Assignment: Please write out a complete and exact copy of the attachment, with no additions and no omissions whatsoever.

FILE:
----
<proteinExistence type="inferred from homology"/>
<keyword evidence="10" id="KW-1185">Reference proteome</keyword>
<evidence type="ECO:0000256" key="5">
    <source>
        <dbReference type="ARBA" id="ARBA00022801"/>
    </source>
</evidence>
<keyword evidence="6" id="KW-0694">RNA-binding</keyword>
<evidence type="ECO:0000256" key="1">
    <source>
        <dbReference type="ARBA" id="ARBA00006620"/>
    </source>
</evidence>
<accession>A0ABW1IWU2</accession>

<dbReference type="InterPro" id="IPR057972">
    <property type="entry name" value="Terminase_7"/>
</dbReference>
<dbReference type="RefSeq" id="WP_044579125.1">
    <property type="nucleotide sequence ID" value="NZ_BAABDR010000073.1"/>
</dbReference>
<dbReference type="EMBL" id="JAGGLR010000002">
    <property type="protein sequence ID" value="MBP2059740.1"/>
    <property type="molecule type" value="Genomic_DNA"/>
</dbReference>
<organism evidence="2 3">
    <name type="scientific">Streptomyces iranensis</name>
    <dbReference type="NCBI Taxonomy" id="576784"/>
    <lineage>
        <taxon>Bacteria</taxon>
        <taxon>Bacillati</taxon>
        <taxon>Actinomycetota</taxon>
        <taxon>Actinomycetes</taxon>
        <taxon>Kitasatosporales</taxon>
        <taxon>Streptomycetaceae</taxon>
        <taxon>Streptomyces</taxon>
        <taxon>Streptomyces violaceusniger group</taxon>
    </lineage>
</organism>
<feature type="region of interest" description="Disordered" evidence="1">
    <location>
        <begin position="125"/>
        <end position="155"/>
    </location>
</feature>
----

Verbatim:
<proteinExistence type="inferred from homology"/>
<keyword evidence="10" id="KW-1185">Reference proteome</keyword>
<evidence type="ECO:0000256" key="5">
    <source>
        <dbReference type="ARBA" id="ARBA00022801"/>
    </source>
</evidence>
<keyword evidence="6" id="KW-0694">RNA-binding</keyword>
<evidence type="ECO:0000256" key="1">
    <source>
        <dbReference type="ARBA" id="ARBA00006620"/>
    </source>
</evidence>
<accession>A0ABW1IWU2</accession>

<dbReference type="InterPro" id="IPR057972">
    <property type="entry name" value="Terminase_7"/>
</dbReference>
<dbReference type="RefSeq" id="WP_044579125.1">
    <property type="nucleotide sequence ID" value="NZ_BAABDR010000073.1"/>
</dbReference>
<dbReference type="EMBL" id="JAGGLR010000002">
    <property type="protein sequence ID" value="MBP2059740.1"/>
    <property type="molecule type" value="Genomic_DNA"/>
</dbReference>
<organism evidence="2 3">
    <name type="scientific">Streptomyces iranensis</name>
    <dbReference type="NCBI Taxonomy" id="576784"/>
    <lineage>
        <taxon>Bacteria</taxon>
        <taxon>Bacillati</taxon>
        <taxon>Actinomycetota</taxon>
        <taxon>Actinomycetes</taxon>
        <taxon>Kitasatosporales</taxon>
        <taxon>Streptomycetaceae</taxon>
        <taxon>Streptomyces</taxon>
        <taxon>Streptomyces violaceusniger group</taxon>
    </lineage>
</organism>
<feature type="region of interest" description="Disordered" evidence="1">
    <location>
        <begin position="125"/>
        <end position="155"/>
    </location>
</feature>